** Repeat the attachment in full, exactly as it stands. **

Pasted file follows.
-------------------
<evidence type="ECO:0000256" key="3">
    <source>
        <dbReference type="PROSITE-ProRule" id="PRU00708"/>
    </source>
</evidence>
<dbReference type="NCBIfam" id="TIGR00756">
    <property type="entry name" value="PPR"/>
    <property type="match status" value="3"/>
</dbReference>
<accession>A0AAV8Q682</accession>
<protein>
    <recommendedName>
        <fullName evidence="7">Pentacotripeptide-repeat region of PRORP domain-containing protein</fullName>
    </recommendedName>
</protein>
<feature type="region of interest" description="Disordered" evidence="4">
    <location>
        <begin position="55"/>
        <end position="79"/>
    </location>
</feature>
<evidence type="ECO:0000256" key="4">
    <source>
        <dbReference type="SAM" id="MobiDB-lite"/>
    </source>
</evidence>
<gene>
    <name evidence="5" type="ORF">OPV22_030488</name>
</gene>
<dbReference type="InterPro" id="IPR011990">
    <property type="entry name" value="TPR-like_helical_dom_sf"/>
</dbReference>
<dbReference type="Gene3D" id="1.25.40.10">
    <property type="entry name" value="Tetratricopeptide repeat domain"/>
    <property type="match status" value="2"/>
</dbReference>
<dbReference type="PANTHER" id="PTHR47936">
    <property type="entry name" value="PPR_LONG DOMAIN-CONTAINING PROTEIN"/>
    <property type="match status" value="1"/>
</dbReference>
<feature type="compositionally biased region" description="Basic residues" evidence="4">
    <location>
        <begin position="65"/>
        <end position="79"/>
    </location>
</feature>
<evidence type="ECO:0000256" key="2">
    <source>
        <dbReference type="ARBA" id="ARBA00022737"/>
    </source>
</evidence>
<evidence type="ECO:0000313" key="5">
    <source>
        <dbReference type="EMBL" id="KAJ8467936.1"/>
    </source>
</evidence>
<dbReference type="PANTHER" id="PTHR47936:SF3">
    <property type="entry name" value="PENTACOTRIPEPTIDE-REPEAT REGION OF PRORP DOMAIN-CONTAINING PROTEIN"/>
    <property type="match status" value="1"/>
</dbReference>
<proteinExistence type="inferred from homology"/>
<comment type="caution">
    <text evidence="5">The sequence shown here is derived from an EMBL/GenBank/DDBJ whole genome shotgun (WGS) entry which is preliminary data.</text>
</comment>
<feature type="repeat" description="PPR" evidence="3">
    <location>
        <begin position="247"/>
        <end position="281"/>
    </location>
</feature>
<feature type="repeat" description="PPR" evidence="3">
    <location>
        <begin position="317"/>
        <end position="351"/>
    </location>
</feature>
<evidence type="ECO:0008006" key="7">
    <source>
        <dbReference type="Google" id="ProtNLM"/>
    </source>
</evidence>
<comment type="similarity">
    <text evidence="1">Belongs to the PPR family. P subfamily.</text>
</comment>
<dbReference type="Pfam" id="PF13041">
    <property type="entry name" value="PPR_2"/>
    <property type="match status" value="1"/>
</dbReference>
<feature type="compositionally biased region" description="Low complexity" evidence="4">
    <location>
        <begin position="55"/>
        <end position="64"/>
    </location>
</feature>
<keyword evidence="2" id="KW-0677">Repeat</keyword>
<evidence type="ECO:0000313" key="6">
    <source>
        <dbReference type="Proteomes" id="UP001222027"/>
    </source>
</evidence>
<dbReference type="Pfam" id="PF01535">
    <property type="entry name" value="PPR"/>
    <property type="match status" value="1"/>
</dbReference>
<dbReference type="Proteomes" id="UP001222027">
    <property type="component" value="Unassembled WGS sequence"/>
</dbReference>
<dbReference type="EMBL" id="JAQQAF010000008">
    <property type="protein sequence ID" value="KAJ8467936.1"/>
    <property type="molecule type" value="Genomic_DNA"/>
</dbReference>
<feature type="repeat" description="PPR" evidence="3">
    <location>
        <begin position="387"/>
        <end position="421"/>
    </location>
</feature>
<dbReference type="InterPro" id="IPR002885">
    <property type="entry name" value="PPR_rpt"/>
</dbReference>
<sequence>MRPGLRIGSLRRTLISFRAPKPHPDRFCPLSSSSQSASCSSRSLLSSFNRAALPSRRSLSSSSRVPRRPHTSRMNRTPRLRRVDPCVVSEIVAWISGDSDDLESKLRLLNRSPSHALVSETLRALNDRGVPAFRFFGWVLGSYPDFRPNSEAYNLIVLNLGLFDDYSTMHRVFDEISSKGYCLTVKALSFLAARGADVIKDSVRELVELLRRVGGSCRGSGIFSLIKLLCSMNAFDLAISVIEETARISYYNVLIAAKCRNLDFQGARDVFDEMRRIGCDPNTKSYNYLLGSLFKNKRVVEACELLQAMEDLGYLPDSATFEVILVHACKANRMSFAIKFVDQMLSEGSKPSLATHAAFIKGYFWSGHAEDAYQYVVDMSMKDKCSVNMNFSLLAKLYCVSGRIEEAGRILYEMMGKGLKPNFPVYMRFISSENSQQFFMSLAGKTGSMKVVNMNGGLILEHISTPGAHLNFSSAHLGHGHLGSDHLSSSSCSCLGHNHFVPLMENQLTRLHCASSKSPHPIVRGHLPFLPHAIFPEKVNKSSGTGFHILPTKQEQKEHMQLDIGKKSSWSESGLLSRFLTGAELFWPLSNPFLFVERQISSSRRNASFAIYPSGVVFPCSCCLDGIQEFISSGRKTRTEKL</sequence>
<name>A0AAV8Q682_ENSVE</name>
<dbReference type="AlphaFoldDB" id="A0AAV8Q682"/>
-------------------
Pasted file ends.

<evidence type="ECO:0000256" key="3">
    <source>
        <dbReference type="PROSITE-ProRule" id="PRU00708"/>
    </source>
</evidence>
<dbReference type="NCBIfam" id="TIGR00756">
    <property type="entry name" value="PPR"/>
    <property type="match status" value="3"/>
</dbReference>
<accession>A0AAV8Q682</accession>
<protein>
    <recommendedName>
        <fullName evidence="7">Pentacotripeptide-repeat region of PRORP domain-containing protein</fullName>
    </recommendedName>
</protein>
<feature type="region of interest" description="Disordered" evidence="4">
    <location>
        <begin position="55"/>
        <end position="79"/>
    </location>
</feature>
<evidence type="ECO:0000256" key="4">
    <source>
        <dbReference type="SAM" id="MobiDB-lite"/>
    </source>
</evidence>
<gene>
    <name evidence="5" type="ORF">OPV22_030488</name>
</gene>
<dbReference type="InterPro" id="IPR011990">
    <property type="entry name" value="TPR-like_helical_dom_sf"/>
</dbReference>
<dbReference type="Gene3D" id="1.25.40.10">
    <property type="entry name" value="Tetratricopeptide repeat domain"/>
    <property type="match status" value="2"/>
</dbReference>
<dbReference type="PANTHER" id="PTHR47936">
    <property type="entry name" value="PPR_LONG DOMAIN-CONTAINING PROTEIN"/>
    <property type="match status" value="1"/>
</dbReference>
<feature type="compositionally biased region" description="Basic residues" evidence="4">
    <location>
        <begin position="65"/>
        <end position="79"/>
    </location>
</feature>
<evidence type="ECO:0000256" key="2">
    <source>
        <dbReference type="ARBA" id="ARBA00022737"/>
    </source>
</evidence>
<evidence type="ECO:0000313" key="5">
    <source>
        <dbReference type="EMBL" id="KAJ8467936.1"/>
    </source>
</evidence>
<dbReference type="PANTHER" id="PTHR47936:SF3">
    <property type="entry name" value="PENTACOTRIPEPTIDE-REPEAT REGION OF PRORP DOMAIN-CONTAINING PROTEIN"/>
    <property type="match status" value="1"/>
</dbReference>
<proteinExistence type="inferred from homology"/>
<comment type="caution">
    <text evidence="5">The sequence shown here is derived from an EMBL/GenBank/DDBJ whole genome shotgun (WGS) entry which is preliminary data.</text>
</comment>
<feature type="repeat" description="PPR" evidence="3">
    <location>
        <begin position="247"/>
        <end position="281"/>
    </location>
</feature>
<feature type="repeat" description="PPR" evidence="3">
    <location>
        <begin position="317"/>
        <end position="351"/>
    </location>
</feature>
<evidence type="ECO:0008006" key="7">
    <source>
        <dbReference type="Google" id="ProtNLM"/>
    </source>
</evidence>
<comment type="similarity">
    <text evidence="1">Belongs to the PPR family. P subfamily.</text>
</comment>
<dbReference type="Pfam" id="PF13041">
    <property type="entry name" value="PPR_2"/>
    <property type="match status" value="1"/>
</dbReference>
<feature type="compositionally biased region" description="Low complexity" evidence="4">
    <location>
        <begin position="55"/>
        <end position="64"/>
    </location>
</feature>
<keyword evidence="2" id="KW-0677">Repeat</keyword>
<evidence type="ECO:0000313" key="6">
    <source>
        <dbReference type="Proteomes" id="UP001222027"/>
    </source>
</evidence>
<dbReference type="Pfam" id="PF01535">
    <property type="entry name" value="PPR"/>
    <property type="match status" value="1"/>
</dbReference>
<dbReference type="Proteomes" id="UP001222027">
    <property type="component" value="Unassembled WGS sequence"/>
</dbReference>
<dbReference type="EMBL" id="JAQQAF010000008">
    <property type="protein sequence ID" value="KAJ8467936.1"/>
    <property type="molecule type" value="Genomic_DNA"/>
</dbReference>
<feature type="repeat" description="PPR" evidence="3">
    <location>
        <begin position="387"/>
        <end position="421"/>
    </location>
</feature>
<dbReference type="InterPro" id="IPR002885">
    <property type="entry name" value="PPR_rpt"/>
</dbReference>
<sequence>MRPGLRIGSLRRTLISFRAPKPHPDRFCPLSSSSQSASCSSRSLLSSFNRAALPSRRSLSSSSRVPRRPHTSRMNRTPRLRRVDPCVVSEIVAWISGDSDDLESKLRLLNRSPSHALVSETLRALNDRGVPAFRFFGWVLGSYPDFRPNSEAYNLIVLNLGLFDDYSTMHRVFDEISSKGYCLTVKALSFLAARGADVIKDSVRELVELLRRVGGSCRGSGIFSLIKLLCSMNAFDLAISVIEETARISYYNVLIAAKCRNLDFQGARDVFDEMRRIGCDPNTKSYNYLLGSLFKNKRVVEACELLQAMEDLGYLPDSATFEVILVHACKANRMSFAIKFVDQMLSEGSKPSLATHAAFIKGYFWSGHAEDAYQYVVDMSMKDKCSVNMNFSLLAKLYCVSGRIEEAGRILYEMMGKGLKPNFPVYMRFISSENSQQFFMSLAGKTGSMKVVNMNGGLILEHISTPGAHLNFSSAHLGHGHLGSDHLSSSSCSCLGHNHFVPLMENQLTRLHCASSKSPHPIVRGHLPFLPHAIFPEKVNKSSGTGFHILPTKQEQKEHMQLDIGKKSSWSESGLLSRFLTGAELFWPLSNPFLFVERQISSSRRNASFAIYPSGVVFPCSCCLDGIQEFISSGRKTRTEKL</sequence>
<name>A0AAV8Q682_ENSVE</name>
<dbReference type="AlphaFoldDB" id="A0AAV8Q682"/>